Things I never thought I would do

If you told me six months ago that I would be going to boxing classes and loving it, I never would have believed you.  But having PD can encourage you do things that are out of your comfort zone.

Last November, I attended a Partner’s in Parkinson’s conference in Pasadena sponsored by the Michael J Fox Foundation.  I had read about a boxing program that started in Indiana for persons with PD that was quite effective.  Several vendors were at the conference advertising their Boxing for PD programs and I even got to put on boxing gloves and spar with one of them.  But the thing that impressed me most was in one of the sessions where a young woman with Young Onset PD told her story about how boxing literally saved her life.  The buzz at the conference was all about boxing.

In January, the Rock Steady Boxing NY/LA   program started in Santa Monica, so I thought I would give it a try.  I am in pretty good shape, I go to the gym for yoga several times a week, play tennis, bike, etc.  But boxing, by far, was the hardest thing I have ever done.  Our instructor, Lauren, put us through what she said were 3 minute rounds on the punching bags, speed bags and sparring.  I think her clock lied and those rounds were much longer.  At least they felt much longer. But it was a lot of fun, and it is exhilarating.  Boxing trains your reflexes and coordination, improves your balance and your overall fitness level.  And it is hard work.  I now have new appreciation for those boxers who last for 15 rounds.  I don’t think I could make it through 1.  Recently our class moved to BoxNBurn in Santa Monica and Brentwood, which has boxing rings in addition to the usual equipment.  Lauren put us through some of our moves in the ring, giving us a different perspective on what we are doing.

The best part is that we have all bonded quickly in the class.  After all, we have one thing in common:  Parkinson’s Disease.  And when we get into the boxing ring, we all feel like champions.


6 responses to “Things I never thought I would do”

  1. I’m excited to try Rock Steady in my area but am a little put off by the quoted (by the owner) rate of $75/session with a minimum of 2 sessions/week. Is that on par with the rates in LA, too?

    1. Lucy
      We pay $60 a month for once a week and $120 for unlimited. Where are you at? You may have different owners than Rocksteady BoxingNy/LA. Out of curiosity, how did you find me? I signed up to follow you, too. Your blog looks great. I am just getting started some need to make some adjustments to my sight.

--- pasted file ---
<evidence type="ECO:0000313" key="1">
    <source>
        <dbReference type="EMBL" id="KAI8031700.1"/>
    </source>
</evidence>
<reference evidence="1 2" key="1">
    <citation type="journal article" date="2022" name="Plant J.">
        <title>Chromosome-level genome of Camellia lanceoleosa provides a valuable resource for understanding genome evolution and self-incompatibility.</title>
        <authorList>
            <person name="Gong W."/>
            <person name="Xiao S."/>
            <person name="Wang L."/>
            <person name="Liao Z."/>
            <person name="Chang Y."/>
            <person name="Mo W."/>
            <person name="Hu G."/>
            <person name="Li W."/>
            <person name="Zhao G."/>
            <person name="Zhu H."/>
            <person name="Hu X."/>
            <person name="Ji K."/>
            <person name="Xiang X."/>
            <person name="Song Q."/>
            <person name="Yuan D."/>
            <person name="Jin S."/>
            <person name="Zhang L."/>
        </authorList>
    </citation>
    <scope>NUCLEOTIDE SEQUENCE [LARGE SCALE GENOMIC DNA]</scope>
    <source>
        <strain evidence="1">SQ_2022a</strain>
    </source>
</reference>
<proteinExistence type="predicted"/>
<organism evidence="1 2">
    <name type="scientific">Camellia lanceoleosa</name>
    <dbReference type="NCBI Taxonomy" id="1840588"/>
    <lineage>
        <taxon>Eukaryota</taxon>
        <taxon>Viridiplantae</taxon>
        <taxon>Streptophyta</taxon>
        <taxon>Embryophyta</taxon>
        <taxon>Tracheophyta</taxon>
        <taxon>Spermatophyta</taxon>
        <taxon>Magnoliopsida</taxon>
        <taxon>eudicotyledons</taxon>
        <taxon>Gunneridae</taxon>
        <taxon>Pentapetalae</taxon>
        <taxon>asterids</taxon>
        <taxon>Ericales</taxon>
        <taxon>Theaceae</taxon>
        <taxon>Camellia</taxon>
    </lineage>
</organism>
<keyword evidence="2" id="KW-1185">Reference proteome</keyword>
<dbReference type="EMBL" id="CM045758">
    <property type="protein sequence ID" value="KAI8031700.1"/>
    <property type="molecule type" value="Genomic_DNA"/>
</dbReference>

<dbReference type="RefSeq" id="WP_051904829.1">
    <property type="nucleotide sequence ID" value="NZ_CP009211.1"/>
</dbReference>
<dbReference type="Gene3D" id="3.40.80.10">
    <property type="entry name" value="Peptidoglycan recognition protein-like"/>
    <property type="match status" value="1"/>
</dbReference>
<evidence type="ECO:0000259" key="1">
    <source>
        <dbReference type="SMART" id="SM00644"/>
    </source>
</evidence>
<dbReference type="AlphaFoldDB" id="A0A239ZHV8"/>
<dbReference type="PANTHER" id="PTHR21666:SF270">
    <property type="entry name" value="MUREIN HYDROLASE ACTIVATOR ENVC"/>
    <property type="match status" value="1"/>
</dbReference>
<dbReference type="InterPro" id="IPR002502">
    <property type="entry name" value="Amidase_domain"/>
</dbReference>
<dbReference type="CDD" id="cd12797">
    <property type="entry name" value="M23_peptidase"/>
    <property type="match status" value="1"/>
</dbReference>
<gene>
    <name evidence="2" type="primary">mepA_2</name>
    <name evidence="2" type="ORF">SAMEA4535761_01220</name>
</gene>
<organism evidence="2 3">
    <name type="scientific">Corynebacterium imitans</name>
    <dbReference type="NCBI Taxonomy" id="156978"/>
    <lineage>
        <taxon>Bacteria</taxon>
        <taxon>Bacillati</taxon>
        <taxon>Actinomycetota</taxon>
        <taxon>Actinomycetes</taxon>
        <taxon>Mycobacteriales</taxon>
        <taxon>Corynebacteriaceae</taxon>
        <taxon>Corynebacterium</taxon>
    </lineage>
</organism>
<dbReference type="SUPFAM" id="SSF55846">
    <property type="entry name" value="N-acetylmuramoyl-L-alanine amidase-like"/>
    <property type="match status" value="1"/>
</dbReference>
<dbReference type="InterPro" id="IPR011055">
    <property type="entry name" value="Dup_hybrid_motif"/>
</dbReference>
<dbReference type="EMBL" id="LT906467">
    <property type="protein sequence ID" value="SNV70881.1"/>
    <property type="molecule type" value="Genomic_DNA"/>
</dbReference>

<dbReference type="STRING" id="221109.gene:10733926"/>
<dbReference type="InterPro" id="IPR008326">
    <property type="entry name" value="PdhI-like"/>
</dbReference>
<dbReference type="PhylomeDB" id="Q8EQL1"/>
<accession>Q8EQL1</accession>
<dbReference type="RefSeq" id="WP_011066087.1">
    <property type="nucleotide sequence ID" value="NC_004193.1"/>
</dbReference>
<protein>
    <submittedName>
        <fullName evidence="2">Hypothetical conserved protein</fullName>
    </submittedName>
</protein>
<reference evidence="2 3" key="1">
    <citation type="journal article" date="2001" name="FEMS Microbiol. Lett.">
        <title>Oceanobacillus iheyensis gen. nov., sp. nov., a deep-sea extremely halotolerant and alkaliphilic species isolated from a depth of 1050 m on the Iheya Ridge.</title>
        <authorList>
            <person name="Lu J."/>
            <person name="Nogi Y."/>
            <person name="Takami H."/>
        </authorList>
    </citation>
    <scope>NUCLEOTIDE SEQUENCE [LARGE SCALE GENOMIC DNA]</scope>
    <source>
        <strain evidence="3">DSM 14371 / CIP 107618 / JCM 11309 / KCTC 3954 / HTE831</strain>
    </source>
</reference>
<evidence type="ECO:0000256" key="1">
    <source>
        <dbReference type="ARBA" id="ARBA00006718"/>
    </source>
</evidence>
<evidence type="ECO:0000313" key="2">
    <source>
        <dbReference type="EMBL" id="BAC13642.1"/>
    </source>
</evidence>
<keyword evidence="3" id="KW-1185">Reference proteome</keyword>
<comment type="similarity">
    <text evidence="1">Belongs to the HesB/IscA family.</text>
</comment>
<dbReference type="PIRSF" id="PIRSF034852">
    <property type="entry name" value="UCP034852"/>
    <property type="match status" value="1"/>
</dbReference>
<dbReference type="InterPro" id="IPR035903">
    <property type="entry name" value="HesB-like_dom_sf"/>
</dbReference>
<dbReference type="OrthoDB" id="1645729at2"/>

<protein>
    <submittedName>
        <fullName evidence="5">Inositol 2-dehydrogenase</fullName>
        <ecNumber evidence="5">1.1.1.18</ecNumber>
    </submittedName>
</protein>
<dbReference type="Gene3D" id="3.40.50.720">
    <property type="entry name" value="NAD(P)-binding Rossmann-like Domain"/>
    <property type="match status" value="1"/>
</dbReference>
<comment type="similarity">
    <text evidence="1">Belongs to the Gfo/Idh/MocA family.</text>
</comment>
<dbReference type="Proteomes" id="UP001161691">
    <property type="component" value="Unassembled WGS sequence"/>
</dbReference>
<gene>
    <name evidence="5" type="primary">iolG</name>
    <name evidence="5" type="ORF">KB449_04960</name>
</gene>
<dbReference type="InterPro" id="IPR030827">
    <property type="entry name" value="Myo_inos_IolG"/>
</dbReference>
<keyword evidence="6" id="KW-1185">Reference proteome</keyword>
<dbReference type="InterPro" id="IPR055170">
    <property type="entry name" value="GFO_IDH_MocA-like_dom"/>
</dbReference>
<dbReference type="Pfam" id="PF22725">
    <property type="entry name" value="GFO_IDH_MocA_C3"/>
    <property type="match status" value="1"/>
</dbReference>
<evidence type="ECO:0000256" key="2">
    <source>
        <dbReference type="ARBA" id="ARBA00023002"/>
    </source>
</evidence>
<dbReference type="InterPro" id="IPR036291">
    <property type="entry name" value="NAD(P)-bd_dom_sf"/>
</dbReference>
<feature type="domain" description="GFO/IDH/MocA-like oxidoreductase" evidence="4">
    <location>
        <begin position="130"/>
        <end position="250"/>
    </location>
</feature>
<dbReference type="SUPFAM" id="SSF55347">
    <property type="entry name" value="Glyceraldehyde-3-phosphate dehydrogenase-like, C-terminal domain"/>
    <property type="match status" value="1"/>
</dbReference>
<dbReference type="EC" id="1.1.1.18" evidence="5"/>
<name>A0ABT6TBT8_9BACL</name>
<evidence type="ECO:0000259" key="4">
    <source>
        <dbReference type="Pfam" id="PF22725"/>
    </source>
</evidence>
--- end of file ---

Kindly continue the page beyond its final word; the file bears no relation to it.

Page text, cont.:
2. myrna specktor Avatar

    Loved your article above. I too never dreamed I’d like boxing, but I love it even though I don’t
    like “exercise” at 78 yrs old and two years into Parkinson’s. But boxing and dancing with parkinson’s
    I am doing and loving them. A way to exercise and not feel like I am!!! I too can feel the improvement and assistance. Yes, its “expensive” but damm worth it, a lot of fun!! If its not your thing, then you have lost a few dollars.

  3. myrna specktor Avatar

    I think I am a lucky soul. Yes, my initial reaction to learning that I had Parkinson’s was a difficult bout of disabling depression lasting about 3 months. But I made myself do things that helped me
    ever so much!!! 3 days after I was diagnosed I dragged myself to a parkinson’s support group
    where I listened intently to about 25 people speak together of how it was going for them. I found
    myself laughing and crying at these courageous people’s stories. When I was asked if I wished
    to introduce myself and say something, I spoke briefly that I had just been diagnosed a few days ago, & was bewildered, frightened, & just a bundle of confused feelings. A lady said, “Welcome, you are in the right place. Please come next time and take our roster with everyone’s name, etc.
    on it and call or email people.” What a source of strength that meeting was!!! I began to read
    about parkinson’s so I would better understand it, and know how to fight it. I subscribed to Parkinson’s organizations, and went to various workshops and seminars and continued to attend
    other groups too. I made new friends, and read Michael J. Fox’s 3 exhilarating books, along
    with other people who are living with chronic, deteriorating diseases like parkinson’s, ms, als, and
    alzheimers. They helped me enormously, so that 2 years later, while I can feel and see my illness progressing, I am at peace and as actively involved in my very busy life, as I can be. I keep up on the research, attend Dancing Through Parkinson’s classes, and Boxing With Parkinson’s, support groups, participate in research at UCLA & USC,& spend time with friends &
    family, and enjoy my life each day. I don’t shrink from telling people I live with Parkinson’s Disease. I find they are interested, and ask good questions, and deserve straight forward answers. Sincerely,—retired teacher, age 78

  4. Myrna, you are amazing. Please remind me when your next support group meeting is coming up. I could not come the last time you invited me. Looking forward to seeing you there.

  5. […] button to the right so that you won’t miss out on future postings.  The most viewed post was Things I Never Thought I Would Do, a short post about signing up for Boxing classes, followed by Seeking Self-Efficacy and […]

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A Note To My Readers

I love to see your comments and get your emails as we share our collective experiences. But based on a couple of private questions from some of you, remember, I am just a lay person and a patient like the rest of you. For medical and similar advice, you need to talk to your own doctor

Twitchy Woman

Twitchy Women partners with the Parkinson’s Wellness Fund to ensure we have the resources to offer peer support for women with Parkinson’s.